On 31 October Mr. Pak granted an interview to a representative of the "Korea Free Press." When asked about the question of cooperation with Military Government, he replied:

We must cooperate fully with the American Military Government. Cooperation is only right. Even though protests and explanations may be made in the event of a disagreement with the authorities, none must oppose or clash with Military Government. We must not forget that the U.S. came to wipe out Japanese imperialism and to guarantee Korean liberation.010010 USAFIK, MG, Office of Public Opinion, political parties file, translation of Interview of Korea Free Press representative with Mr. Pak, Hung Yung on 31 Oct, 1945.닫기

On 1 November Mr. Pak also granted an interview to a representative of Ma Il Sin Bo which was widely publicized. In this interview he expressed himself very vigorously in favor of the occupation and denied having told American press representatives that he favored the immediate withdrawal of American and Russian occupation forces. He was fulsome in his gratitude to the United States and the other Allies for the blood they spilled in the liberation of Korea and said that, until the Korean people practiced a little self-analysis and realized that their present liberty was due to these allies and not to the Koreans in exile, little progress would be made in achieving a united, independent, and democratic Korea.011011 USAFIK G-2, translations of newspapers #187, 1 Nov. 1945.닫기
When Dr. Rhee, Sung Man, through the medium of his Central Council for the Rapid Realization of Korean Independence, attempted to draw the Communist Party into the fold, he found them reluctant. Mr. Pak felt the executive committee of this organization was dominated by reactionary and pro-Japanese members of the Korean Democratic Party and Nationalist Party. Dr. Rhee agreed to eliminate the offending members and the Communist Party joined.012012 USAFIK G-2, Periodic Report #54, 3 Nov. 1945, p.3.닫기 A rift soon developed and became so pronounced by the end of November after the arrival of Kim, Koo that Pak withdrew from the Council. At this time Pak, in an interview with a representative of the Korea Free Press on 28 November, said that he believed unity was all-important but that it must be founded on the principles of a progressive democracy. In any case there should be no violence. The government should be formed by gathering the opinions of the whole people, not by a conference of a few political leaders.013013 USAFIK, MG, Office of Public Opinion, political parties files, translation of Korea Free Press interview with Mr. Pak, Hung Yung on 26 Nov. 1945.닫기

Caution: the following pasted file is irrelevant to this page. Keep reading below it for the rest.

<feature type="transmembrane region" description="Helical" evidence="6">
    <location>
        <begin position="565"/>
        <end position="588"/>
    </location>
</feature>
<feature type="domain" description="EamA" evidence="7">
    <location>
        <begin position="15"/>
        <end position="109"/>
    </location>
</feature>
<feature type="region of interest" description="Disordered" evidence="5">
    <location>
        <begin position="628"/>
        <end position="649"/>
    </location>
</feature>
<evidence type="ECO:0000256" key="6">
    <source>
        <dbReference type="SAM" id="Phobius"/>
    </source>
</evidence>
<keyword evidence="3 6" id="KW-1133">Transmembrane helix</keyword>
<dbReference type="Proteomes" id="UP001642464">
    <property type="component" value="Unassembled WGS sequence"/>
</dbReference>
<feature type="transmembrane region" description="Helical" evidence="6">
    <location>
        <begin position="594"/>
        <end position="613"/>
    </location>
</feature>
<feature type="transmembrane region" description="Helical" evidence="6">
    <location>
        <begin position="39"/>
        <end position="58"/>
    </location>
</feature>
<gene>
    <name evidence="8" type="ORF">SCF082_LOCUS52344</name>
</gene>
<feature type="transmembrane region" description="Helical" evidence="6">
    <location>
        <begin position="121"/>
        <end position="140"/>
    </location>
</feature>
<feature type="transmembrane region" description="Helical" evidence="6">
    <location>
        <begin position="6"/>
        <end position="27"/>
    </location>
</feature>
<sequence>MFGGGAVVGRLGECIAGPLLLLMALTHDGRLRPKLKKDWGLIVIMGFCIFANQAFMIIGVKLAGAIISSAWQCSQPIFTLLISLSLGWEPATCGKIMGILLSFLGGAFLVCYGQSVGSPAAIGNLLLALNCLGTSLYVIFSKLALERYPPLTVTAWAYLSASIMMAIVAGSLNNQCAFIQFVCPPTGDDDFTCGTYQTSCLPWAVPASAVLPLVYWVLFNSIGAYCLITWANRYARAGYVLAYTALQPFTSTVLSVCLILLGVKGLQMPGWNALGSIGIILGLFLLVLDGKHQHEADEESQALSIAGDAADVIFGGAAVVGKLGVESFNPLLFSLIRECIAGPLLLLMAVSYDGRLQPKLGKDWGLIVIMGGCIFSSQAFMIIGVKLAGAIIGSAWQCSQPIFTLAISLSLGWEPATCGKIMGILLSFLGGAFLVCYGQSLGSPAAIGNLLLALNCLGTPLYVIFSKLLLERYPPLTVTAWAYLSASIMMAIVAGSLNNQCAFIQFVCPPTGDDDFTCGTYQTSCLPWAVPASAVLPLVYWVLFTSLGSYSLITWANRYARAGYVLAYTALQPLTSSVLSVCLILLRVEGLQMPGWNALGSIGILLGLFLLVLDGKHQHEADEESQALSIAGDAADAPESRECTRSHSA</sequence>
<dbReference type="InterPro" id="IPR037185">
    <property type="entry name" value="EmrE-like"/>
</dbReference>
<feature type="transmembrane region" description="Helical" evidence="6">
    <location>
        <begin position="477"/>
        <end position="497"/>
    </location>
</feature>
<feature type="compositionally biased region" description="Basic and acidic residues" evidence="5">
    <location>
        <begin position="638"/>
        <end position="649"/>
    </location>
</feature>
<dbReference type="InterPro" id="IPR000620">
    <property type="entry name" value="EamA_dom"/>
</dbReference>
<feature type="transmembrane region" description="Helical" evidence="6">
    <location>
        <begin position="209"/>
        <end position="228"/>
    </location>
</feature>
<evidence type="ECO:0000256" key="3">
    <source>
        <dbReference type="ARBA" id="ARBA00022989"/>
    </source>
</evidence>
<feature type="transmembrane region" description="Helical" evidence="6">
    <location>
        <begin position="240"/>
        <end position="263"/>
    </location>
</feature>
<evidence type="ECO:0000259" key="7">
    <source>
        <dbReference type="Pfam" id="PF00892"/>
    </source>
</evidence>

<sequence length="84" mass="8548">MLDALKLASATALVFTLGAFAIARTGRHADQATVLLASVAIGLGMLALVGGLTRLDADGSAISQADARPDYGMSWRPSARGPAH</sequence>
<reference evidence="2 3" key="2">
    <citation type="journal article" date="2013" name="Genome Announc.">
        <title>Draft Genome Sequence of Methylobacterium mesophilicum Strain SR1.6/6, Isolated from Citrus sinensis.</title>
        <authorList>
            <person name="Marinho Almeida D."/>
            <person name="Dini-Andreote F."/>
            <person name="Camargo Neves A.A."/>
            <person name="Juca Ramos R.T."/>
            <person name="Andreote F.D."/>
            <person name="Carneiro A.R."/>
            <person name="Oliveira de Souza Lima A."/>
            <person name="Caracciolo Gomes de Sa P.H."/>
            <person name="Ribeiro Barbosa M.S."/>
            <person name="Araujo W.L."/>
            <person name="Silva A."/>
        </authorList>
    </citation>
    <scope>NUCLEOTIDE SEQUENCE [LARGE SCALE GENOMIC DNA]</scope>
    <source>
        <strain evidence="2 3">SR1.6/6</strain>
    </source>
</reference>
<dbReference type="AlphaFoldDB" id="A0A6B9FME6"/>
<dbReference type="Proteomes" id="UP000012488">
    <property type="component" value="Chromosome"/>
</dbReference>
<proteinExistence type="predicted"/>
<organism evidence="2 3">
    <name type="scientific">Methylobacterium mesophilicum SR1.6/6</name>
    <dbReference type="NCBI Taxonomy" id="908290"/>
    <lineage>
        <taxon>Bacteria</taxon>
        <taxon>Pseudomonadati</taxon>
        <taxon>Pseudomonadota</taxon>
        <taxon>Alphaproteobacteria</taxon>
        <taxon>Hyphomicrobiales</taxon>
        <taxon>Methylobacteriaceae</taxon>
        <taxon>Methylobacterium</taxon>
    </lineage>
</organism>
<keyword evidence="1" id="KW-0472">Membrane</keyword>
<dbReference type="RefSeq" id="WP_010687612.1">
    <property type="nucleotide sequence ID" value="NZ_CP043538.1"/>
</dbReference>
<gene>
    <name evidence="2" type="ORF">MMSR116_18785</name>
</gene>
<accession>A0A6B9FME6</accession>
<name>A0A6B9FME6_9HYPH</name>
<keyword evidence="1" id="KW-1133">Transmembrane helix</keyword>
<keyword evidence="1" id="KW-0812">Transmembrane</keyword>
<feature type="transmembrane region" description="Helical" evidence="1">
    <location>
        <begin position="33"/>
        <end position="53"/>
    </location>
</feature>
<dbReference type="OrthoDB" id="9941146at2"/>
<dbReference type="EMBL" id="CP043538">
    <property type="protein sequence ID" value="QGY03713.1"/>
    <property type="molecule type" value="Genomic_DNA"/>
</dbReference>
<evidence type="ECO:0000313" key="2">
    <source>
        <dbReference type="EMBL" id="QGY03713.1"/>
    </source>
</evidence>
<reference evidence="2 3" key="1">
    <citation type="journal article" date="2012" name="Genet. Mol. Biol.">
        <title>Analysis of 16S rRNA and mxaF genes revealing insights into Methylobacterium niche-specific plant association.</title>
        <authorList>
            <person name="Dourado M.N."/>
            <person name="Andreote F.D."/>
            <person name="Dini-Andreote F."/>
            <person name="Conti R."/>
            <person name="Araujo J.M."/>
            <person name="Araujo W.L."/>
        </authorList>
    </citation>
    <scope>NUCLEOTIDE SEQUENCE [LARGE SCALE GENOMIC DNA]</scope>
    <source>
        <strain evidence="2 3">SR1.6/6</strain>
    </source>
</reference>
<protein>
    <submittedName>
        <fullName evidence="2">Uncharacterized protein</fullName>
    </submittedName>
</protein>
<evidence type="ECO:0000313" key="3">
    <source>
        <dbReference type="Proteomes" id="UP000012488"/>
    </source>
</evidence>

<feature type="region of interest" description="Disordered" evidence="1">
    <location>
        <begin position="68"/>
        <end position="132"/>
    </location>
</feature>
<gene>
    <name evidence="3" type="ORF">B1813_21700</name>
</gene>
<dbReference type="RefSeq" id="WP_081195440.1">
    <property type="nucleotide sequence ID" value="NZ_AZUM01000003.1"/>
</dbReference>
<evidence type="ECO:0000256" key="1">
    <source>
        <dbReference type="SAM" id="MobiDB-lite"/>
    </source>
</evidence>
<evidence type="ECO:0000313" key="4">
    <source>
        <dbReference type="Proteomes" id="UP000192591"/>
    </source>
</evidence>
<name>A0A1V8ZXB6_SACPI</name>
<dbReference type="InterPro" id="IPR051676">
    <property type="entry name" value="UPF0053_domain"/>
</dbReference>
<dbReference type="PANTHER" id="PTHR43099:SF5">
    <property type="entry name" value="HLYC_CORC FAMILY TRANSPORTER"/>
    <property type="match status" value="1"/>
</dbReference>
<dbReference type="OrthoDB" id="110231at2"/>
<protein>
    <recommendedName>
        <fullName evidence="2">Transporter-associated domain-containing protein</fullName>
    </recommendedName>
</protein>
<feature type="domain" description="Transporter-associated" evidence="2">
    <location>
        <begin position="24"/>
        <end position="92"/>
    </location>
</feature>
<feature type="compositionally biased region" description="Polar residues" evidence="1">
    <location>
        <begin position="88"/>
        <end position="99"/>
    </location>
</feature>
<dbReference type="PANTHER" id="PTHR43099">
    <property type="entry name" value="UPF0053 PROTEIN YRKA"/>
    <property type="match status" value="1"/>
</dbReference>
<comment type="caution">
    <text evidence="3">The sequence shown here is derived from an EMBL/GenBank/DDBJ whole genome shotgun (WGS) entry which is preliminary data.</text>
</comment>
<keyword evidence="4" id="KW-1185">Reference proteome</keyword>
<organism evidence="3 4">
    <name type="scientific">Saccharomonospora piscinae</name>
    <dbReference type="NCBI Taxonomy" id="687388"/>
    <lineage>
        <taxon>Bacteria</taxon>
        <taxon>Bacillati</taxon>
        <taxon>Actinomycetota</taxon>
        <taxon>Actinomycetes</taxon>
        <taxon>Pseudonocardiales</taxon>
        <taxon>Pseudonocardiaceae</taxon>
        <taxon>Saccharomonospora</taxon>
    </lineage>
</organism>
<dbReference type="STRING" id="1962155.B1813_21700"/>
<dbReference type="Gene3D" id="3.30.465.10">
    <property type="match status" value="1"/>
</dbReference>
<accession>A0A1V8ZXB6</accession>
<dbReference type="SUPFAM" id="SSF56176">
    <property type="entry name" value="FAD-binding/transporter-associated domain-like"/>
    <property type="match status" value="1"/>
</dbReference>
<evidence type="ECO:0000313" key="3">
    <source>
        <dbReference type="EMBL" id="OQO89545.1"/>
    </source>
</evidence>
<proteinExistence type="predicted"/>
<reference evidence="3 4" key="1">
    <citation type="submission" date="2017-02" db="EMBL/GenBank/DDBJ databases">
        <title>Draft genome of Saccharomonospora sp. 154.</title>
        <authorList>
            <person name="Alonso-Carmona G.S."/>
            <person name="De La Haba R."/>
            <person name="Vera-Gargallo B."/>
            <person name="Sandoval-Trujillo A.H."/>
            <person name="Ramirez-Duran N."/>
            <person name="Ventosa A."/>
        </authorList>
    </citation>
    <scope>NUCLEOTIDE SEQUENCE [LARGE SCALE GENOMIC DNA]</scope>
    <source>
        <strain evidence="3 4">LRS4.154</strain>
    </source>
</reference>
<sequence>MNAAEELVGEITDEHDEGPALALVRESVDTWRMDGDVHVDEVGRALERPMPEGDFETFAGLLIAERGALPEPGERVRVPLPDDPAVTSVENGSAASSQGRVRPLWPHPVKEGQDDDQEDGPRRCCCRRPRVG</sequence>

Another indication that the publicly announced policy of the party was comparatively moderate may be found in an undated handbill distributed to Communist Party members in which Pak clarified the official policy. It included the following statement:

There is a rumor current that the Korean Communist Party advocates a proletarian revolution and the establishment of a socialist state. This is a misconception. The Party stands for and always has advocated the foundation of a bourgeois democracy as a necessary step toward full freedom for all classes.014014 USAFIK, MG, Office of Public Information, political parties file, translation of Communist leaflet written by Mr. Pak, Hung Yung.닫기

Naturally the measure of a party's cooperation had to be taken by what it did rather than by what it said, and it was, in the early stages, difficult to determine to what extent the Communists were directly responsible for the highly obstructive acts of the People's Republic with which they were admittedly affiliated, and to what extent they were subject to outside non-Korean influences.
Several events involving the relationship of the Communist Party with the Americans should be considered before leaving the subject. One of these events took place when there was a meeting of the Korean Independence Promoting Central Committee held on 2 November in the Chun Do Kyo. the non-sectarian religious meeting hall where the Democratic Party had held its 16 September meeting.015015 Political Trends #5, 5 Nov. 1945, p.1. I & H Journal, 2 Nov. 1945, eye-witness account.닫기 Fifty seven different political factions were present and the five major parties were each represented by their leaders. Dr. Rhee, Sung Man, who had arrived on 16 October from the United States, was chairman and sponsor of the meeting. The hall was heavily guarded both inside and out by MP's and Korean police. Though the meeting was spirited and almost violent, and though there were occasionally shouts and calls from outside the building, Dr. Rhee's prestige was such that the police did not have to be called.016016 Ibid.닫기